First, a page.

The Jets turned the ball over 30 times in 2018, the third-most giveaways in the league.
As was expected going into the year (and should be expected of any rookie), Sam Darnold had rookie bumps in the turnover department that pushed the Jets near the top of the turnover list. He had 15 interceptions, tying him for the second-most in the league.
Fortunately, there are plenty of reasons to be optimistic that Darnold will become a solid protector of the football going forward. Perhaps the top reason is the strong set of hands he displayed. After entering the NFL with questions regarding his ability to hold on to the ball, Darnold didn’t fumble on a sack until the team’s last game of the season. Losing the ball only once all season is impressive for any quarterback, and especially so for a rookie.
Additionally, we saw Darnold drastically cut down on the interceptions near the end of the season. Following his return from injury, Darnold only threw one pick over the final four weeks of the season. He didn’t throw any over his final three games, and finished the season throwing 113 straight passes without an interception.
Darnold was not the only one at fault for the team’s turnover struggles. His teammates had immense trouble taking care of the ball. Jets running backs lost four fumbles, and the wide receiver group lost three. Josh McCown threw four interceptions in three games, a bad snap by Spencer Long led to a turnover, and Andre Roberts gave one away on a kickoff.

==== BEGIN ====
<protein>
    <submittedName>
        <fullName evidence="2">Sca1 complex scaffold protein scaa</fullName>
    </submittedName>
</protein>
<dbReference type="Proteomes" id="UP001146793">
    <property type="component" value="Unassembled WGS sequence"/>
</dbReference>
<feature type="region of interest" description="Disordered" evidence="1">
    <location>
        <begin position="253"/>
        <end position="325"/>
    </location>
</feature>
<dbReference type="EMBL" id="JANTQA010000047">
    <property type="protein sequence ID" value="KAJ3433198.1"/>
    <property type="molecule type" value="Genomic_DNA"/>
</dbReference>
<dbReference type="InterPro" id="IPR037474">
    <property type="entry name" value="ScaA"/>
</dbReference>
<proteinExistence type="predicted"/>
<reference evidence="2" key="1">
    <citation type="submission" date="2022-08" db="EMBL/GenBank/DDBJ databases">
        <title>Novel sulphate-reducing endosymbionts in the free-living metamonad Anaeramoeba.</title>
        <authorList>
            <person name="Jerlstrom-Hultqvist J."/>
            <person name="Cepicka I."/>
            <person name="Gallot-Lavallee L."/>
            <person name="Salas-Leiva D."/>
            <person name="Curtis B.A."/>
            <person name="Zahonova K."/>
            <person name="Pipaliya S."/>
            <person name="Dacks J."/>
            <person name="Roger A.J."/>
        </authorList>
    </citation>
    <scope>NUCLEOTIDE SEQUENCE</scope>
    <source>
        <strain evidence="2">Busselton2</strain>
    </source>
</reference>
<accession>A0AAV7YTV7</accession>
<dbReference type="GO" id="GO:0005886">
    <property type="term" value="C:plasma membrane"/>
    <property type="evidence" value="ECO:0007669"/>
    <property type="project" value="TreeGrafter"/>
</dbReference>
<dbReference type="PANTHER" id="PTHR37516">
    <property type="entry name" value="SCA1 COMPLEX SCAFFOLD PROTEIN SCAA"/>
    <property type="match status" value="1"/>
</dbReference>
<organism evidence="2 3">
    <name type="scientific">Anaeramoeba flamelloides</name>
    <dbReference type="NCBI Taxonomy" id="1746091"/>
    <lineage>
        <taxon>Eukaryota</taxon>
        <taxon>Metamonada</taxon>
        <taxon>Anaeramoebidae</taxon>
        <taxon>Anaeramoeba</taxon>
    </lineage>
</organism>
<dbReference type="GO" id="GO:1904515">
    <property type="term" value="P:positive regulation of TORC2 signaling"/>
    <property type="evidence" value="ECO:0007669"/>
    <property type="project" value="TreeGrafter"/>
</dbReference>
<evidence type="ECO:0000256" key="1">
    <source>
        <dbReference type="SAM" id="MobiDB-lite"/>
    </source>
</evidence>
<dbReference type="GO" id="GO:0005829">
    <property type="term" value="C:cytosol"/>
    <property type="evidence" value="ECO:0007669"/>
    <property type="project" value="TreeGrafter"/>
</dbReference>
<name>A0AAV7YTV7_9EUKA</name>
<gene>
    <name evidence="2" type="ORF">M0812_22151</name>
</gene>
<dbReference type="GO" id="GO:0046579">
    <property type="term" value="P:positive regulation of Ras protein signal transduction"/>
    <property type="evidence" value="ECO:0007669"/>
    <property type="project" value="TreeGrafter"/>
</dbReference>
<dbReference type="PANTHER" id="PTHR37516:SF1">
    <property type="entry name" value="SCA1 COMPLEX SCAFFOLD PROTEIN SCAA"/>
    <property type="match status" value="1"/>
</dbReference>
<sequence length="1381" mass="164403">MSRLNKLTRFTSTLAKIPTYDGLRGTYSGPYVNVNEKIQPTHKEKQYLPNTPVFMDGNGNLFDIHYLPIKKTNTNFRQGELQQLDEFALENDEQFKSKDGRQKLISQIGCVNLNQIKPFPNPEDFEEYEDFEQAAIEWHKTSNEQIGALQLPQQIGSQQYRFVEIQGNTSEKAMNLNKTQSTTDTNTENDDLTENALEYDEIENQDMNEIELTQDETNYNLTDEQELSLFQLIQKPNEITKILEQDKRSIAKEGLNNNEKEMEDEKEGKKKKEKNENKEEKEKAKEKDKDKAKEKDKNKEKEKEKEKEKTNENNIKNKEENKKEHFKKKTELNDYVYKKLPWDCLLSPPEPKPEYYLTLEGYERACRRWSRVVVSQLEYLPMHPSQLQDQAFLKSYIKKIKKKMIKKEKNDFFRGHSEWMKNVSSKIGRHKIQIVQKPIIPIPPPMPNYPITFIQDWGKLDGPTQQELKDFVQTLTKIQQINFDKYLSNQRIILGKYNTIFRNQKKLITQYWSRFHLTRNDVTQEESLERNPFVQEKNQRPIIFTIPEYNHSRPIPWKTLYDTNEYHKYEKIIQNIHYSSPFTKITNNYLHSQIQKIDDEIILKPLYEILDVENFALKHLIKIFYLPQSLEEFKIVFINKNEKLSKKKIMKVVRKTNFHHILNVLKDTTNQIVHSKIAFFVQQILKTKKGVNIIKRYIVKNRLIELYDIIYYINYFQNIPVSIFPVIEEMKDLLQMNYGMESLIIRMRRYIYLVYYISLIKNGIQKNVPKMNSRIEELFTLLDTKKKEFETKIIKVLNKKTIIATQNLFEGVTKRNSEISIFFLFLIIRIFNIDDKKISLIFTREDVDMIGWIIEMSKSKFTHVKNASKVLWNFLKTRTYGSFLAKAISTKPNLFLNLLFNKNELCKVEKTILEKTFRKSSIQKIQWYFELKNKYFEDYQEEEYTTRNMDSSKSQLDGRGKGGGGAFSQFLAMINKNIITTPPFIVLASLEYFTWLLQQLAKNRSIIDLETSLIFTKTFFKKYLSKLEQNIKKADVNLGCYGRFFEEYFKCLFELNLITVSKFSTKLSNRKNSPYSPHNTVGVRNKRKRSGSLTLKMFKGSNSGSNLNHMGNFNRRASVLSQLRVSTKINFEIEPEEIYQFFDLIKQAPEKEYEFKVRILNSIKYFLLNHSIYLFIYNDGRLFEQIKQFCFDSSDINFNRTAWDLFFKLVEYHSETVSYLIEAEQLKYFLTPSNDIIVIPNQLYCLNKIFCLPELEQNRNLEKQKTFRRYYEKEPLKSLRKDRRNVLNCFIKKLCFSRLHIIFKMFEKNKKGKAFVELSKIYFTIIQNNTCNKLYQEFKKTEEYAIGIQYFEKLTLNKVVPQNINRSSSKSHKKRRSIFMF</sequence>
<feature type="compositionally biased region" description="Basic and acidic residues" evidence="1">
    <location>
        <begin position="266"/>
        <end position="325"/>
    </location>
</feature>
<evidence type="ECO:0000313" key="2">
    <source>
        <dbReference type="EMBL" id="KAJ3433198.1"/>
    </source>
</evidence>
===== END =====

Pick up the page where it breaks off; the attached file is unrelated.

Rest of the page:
Here is yet another area where Le’Veon Bell could be of major assistance. Bell has lost only four fumbles in his entire career, equal to the amount that Jets running backs lost in 2018 alone. Overall, Bell has fumbled only eight times on 1,541 career regular season touches, a rate of 0.52% that stands as the second-lowest among the 18 running backs with 1,000+ touches since 2013.
The newly-signed Jamison Crowder has improved as a ball handler in the passing game. He hasn’t fumbled a single one of his 95 receptions over the past two seasons. That’s significant improvement over the earlier portion of his career, when he fumbled the ball twice in each of his first two seasons. He only lost one of those, however, so Crowder still has only lost one fumble over 221 career receptions.
On the other hand, the Jets probably shouldn’t feature Crowder at punt returner if ball security is going to be a primary emphasis. In 2017, Crowder let the ball hit the ground on five of his 27 return opportunities, leading to him losing punt returner duties for the Redskins in 2018.
The Jets ranked 29th in points scored per offensive drive last season. They scored 17 points or fewer in ten games. It’s safe to say that they need to get a lot better offensively in just about every facet — the numbers above illustrate just a few of the many areas where the Jets need to see drastic improvement if they’re going to be competitive in 2019.
How much do you think the Jets will improve in these three categories in 2019?